And so it was that the brave Piedmond Bloggers forced their way into the mind of Anonymoses.
So who were these other characters? You've only mentioned a few names. What are you, stupid?
To answer that question, I have devised a series of self-guided self-observational meditations, based on the poetry of Rumi and Spacius, only translated into Cobol, then back into Tocharian B, then transliterated into math symbols read by Steven Hawking. Well, not really, but I could! Instead, I turned to resident blogger-poet, Billy Jones, who was the master of virtual ceremonies. His skill set includes the ability to expand the size of a blog ten thousand fold. And he does it with his hands. Quite remarkable really, when you consider that in just one day, his productivity was 600,000%. And this is why he is not a lackbeard.
Legend has it that Matt Gross had come down from blogger heaven to add gravitas, wit and guidance to the celebration, and I, for one, want to corroborate that would-be urban legend. And he was not only there, he was trustworthy, helpful, friendly, courteous, kind, cheerful, brave, and clean.
Matt was the man who is largely responsible for Howard Dean's meteoric rise early on, when no one thought he had a chance in Hell. And now he is helping to shape Erskine Bowles' campaign into a winning campaign. Matt has had a bright past, and is sure to have an even brighter future. I guarantee it.
Also adding gravitas to what was quickformed in weeks, and not in exotic Palo Alto, where BloggerCon III was to transpire at the lovely Stanford campus, or in the ancient halls of Harvard, two places known for attracting blognoscenti and the bloggerati, but rather in a mid-sized city in North Carolina which, although relatively unknown, promises to not always be so --and I smell victory -- was the great legend, Jerry Whatsisname? Just kidding! The one and only Jerry Bledsoe, author of many a 5-star book, and delighter and instructor of Carolinians far and wide, with his journalistic contributions.
And adding not gravitas, but a sort of levitogravitas, or gravitolevity, although properly called jocoseriosity, was the inevitable AND inimitable Bradford von Krantzenstein, or Brad Krantz for Bermuda short. And Mister Krantz was not long before he dropped the proverbial stinkbomb by insinuating that writing is not of worth if it not sold. But Mister Krantz perhaps deliberately left out the fact that a gift when converted into a commodity renders the bearer of the gift susceptible to losing that gift. Or as Schopenhouer warned, "writing for money has spelled the death of literature." But of course, the risible Mister Krantz was being his rascal self, and, his nudging was fuel for the group to rachet it up a notch. So we thank him for doing what he does best...get people to thinking. This is why he is one of the Legends of which I report.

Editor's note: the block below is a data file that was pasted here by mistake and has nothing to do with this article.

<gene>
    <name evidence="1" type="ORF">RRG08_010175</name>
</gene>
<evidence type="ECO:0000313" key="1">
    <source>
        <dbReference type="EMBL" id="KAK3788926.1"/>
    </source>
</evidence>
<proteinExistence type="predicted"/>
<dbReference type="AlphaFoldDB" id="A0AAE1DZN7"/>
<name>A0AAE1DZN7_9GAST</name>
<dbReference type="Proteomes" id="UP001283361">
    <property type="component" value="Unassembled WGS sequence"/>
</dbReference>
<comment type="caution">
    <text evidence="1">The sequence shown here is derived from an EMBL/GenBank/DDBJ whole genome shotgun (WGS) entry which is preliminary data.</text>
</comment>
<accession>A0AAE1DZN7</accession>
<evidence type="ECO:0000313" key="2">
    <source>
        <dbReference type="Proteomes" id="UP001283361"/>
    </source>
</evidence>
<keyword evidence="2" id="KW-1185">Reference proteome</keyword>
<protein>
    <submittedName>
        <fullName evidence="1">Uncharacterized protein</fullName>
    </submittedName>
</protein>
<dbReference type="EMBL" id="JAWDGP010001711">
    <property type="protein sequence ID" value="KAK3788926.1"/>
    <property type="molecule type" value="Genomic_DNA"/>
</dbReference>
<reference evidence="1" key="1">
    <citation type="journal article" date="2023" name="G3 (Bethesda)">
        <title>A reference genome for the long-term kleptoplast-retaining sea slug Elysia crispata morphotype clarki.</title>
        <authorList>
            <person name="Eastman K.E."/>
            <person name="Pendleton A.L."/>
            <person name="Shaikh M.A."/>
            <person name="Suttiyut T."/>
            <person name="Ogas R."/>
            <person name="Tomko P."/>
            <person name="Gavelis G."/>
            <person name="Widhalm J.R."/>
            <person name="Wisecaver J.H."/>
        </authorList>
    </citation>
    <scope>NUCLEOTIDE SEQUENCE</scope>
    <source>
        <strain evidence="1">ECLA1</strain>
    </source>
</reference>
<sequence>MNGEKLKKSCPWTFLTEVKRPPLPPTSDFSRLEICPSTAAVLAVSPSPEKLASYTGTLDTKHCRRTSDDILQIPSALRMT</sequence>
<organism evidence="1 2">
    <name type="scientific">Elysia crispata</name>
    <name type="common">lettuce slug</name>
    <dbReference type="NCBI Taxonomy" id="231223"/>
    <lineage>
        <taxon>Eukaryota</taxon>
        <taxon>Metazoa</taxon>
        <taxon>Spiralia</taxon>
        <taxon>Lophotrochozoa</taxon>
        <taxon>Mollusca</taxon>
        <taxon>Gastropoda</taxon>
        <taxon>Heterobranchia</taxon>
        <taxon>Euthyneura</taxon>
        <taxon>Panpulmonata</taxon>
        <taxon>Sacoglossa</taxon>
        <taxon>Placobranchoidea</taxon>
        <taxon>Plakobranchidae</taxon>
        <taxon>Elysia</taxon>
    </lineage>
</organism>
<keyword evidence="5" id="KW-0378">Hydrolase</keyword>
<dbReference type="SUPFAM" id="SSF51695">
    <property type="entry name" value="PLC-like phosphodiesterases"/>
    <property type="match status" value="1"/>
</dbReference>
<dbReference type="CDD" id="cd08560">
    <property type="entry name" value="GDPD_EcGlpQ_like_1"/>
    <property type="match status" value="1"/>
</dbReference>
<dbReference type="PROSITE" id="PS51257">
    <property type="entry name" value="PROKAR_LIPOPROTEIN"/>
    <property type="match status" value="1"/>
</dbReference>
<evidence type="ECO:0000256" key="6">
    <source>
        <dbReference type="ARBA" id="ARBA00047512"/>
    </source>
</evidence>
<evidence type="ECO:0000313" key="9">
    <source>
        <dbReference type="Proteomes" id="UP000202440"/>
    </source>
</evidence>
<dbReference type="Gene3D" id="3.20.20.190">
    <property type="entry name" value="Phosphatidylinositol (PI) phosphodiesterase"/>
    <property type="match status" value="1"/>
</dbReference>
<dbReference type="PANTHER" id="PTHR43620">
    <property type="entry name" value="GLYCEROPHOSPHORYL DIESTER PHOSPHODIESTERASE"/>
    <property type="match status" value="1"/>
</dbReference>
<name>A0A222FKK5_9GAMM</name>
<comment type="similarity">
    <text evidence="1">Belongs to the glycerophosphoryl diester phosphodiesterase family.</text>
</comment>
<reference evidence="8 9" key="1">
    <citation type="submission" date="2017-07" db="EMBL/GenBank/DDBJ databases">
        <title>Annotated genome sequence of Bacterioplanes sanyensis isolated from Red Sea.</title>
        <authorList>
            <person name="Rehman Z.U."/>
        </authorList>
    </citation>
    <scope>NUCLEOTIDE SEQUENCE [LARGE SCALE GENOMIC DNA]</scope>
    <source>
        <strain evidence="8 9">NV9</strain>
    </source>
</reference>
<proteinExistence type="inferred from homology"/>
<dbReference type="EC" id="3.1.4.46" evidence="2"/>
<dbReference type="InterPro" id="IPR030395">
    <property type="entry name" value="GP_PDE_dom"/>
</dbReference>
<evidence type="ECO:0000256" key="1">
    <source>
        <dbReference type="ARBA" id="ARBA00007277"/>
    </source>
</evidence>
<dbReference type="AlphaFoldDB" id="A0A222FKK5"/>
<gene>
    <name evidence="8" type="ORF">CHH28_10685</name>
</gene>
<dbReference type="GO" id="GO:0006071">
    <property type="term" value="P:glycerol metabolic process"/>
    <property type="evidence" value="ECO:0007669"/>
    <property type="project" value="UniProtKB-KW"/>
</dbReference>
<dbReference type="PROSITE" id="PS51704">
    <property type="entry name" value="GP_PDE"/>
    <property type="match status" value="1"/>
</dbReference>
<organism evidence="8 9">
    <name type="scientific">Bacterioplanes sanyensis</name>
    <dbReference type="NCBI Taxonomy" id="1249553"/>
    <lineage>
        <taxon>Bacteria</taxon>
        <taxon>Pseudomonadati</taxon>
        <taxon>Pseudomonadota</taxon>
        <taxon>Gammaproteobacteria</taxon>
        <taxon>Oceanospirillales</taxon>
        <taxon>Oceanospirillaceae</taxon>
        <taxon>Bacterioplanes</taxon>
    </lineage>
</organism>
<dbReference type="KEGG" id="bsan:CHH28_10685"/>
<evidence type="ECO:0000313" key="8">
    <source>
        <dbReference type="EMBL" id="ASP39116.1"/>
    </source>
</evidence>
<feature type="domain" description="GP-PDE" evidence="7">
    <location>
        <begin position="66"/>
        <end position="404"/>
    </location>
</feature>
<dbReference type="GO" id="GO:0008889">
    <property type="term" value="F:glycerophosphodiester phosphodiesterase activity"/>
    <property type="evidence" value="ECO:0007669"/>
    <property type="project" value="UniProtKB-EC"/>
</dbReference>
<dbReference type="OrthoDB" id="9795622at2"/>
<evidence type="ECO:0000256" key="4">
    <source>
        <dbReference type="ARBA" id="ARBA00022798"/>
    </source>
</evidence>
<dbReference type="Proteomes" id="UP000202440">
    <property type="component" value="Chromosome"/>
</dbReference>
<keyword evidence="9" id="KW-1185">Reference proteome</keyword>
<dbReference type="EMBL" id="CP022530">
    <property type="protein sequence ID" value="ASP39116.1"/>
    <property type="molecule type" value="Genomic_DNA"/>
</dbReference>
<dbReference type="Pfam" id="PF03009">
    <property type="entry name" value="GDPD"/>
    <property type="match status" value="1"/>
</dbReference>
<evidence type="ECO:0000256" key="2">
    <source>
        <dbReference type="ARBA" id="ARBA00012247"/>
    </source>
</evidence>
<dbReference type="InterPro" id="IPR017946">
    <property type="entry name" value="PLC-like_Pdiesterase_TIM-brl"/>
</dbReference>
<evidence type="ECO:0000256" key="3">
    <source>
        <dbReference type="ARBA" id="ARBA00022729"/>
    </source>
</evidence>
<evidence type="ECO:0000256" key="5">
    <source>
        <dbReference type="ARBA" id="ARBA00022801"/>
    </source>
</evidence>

Two legends that didn't make it, and may not have even known about the Conference, since they didn't get my email in time, are Charlotte talk show host, Mike Collins, and the lovely producer of the show, Wendy Braatz...both of whom I only just met today, the day after the Convention, because they had an Open House at the WFAE studios, which bring such great things to Charlotte as "Charlotte Talks" and NPR. I had the added pleasure of hearing Michael Reno Harrell, who was entertaining the guests, and who graced me with the great ballad, "The Nickle", about a girl from Syracuse who comes South.
Mister Edward Cone might like to know that Mister Collins is not unlike Mister Christopher Lydon, whose respectable work he is already familiar, since he was once a guest on his A-list rolodex watch. No wait. Something like that, or suckmycat, if you are from the deep south.